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BURGER KING CORP. v. CONTINENTAL INS. CO.

April 3, 1973

BURGER KING CORPORATION, Plaintiff
v.
CONTINENTAL INSURANCE COMPANY, Defendant


Hubert I. Teitelbaum, District Judge.


The opinion of the court was delivered by: TEITELBAUM

 On March 30, 1971, approximately eighteen months after the damage occurred to the store 481 premises, plaintiff, a Florida corporation, brought this action in the Florida state courts. The action was then removed to the United States District Court for the Southern District of Florida, Miami Division, and by Order dated December 16, 1971, transferred on defendant's motion to this Court, pursuant to 28 U.S.C. § 1404(a).

 On November 1, 1972 defendant filed with this Court a motion for summary judgment on three grounds: (1) that this action was not filed within the one-year time limit provided in the insurance policy; (2) that plaintiff has no insurable interest in the premises; and (3) that plaintiff has failed to join indispensable parties. Defendant also seeks partial summary judgment on the ground that business interruption coverage for loss caused by earth movement is not provided in the policy. Each of these issues will be dealt with separately.

 Rule 56(c) of the Federal Rules of Civil Procedure provides that summary judgment shall be entered:

 
". . . if the pleadings, depositions, answers to interrogatories, and admissions on file, together with the affidavits, if any, show that there is no genuine issue as to any material fact and that the moving party is entitled to a judgment as a matter of law."

 From the pleadings filed in this action it is clear that plaintiff failed to commence this action until March 30, 1971. The loss is alleged to have occurred during September of 1969. Defendant contends that the following provision in its policy bars plaintiff's suit:

 
"No suit or action on this policy for the recovery of any claim shall be sustainable in any court of law or equity . . . unless commenced within twelve months next after inception of the loss."

 Plaintiff however argues that since the instant action was originally brought in the Florida state courts by a Florida corporation, the issues should be decided as if the forum were the Federal District Court for the Southern District of Florida. Further, plaintiff argues that the Florida District Court would apply § 95.03 of Fla. Stat. Ann. (1969) which reads as follows:

 
"All provisions and stipulations contained in any contract whatever entered into after May 26, 1913 fixing the period of time in which suits may be instituted under any such contract, or upon any matter growing out of the provisions of any such contract, at a period of time less than that provided by the statute of limitations of this state, are hereby declared to be contrary to the public policy of this state, and to be illegal and void. No court in this state shall give effect to any provision or stipulation of the character mentioned in this section."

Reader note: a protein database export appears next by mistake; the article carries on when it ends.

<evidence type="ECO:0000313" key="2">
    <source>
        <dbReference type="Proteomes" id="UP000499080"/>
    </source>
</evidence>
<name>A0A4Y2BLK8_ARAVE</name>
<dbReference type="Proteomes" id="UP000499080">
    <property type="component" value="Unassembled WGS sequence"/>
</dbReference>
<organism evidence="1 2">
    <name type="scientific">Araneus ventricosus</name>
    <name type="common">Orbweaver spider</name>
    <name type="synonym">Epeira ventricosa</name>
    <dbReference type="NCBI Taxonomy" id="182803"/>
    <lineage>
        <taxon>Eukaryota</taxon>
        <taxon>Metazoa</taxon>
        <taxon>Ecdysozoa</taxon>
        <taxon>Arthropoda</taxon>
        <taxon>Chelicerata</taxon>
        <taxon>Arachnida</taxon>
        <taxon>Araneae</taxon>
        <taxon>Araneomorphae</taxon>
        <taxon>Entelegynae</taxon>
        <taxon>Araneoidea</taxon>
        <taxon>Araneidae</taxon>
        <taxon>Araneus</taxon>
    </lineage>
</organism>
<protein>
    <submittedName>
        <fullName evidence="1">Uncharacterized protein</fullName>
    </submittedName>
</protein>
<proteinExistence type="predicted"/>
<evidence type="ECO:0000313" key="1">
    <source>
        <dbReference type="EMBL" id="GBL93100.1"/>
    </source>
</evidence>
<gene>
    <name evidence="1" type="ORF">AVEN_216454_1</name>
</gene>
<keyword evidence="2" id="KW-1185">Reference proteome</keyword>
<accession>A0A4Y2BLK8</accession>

The effect of the foregoing provision would be to override the limitation provision of the policy, and to make the Florida five-year statute of limitations (Fla. Stat. Ann. § 95.11(3)) applicable to the present case.

 Fla. Stat. Ann. § 95.03 has been the subject of no small amount of litigation concerning its applicability and constitutionality. In Clay v. Sun Insurance Office, Ltd., 363 U.S. 207, 4 L. Ed. 2d 1170, 80 S. Ct. 1222 (1960), an Illinois resident applied in Illinois for a policy of insurance to cover personal property from a British company licensed to do business in Illinois and Florida. Thereafter, plaintiff moved to Florida where a loss occurred. Suit was commenced in Florida more than twelve months after discovery of the loss. Defendant insurance company asserted as its defense a provision in the policy similar to the one involved herein, requiring that suit be filed within one year of the loss. Plaintiff Clay argued for the applicability of § 95.03.

 In the 1960 Clay case the Supreme Court reversed the Court of Appeals for the Fifth Circuit which had ruled that Florida could not apply § 95.03 consistently with the requirements of due process. The Supreme Court held that decision on the constitutional issue should have been reached only if decision had been compelled after the two non-constitutional issues involved had been decided. One of the non-constitutional issues which should have been first considered was whether § 95.03 was applicable under the law of Florida. The case was remanded to the Fifth Circuit to take advantage of Fla. Stat. ...


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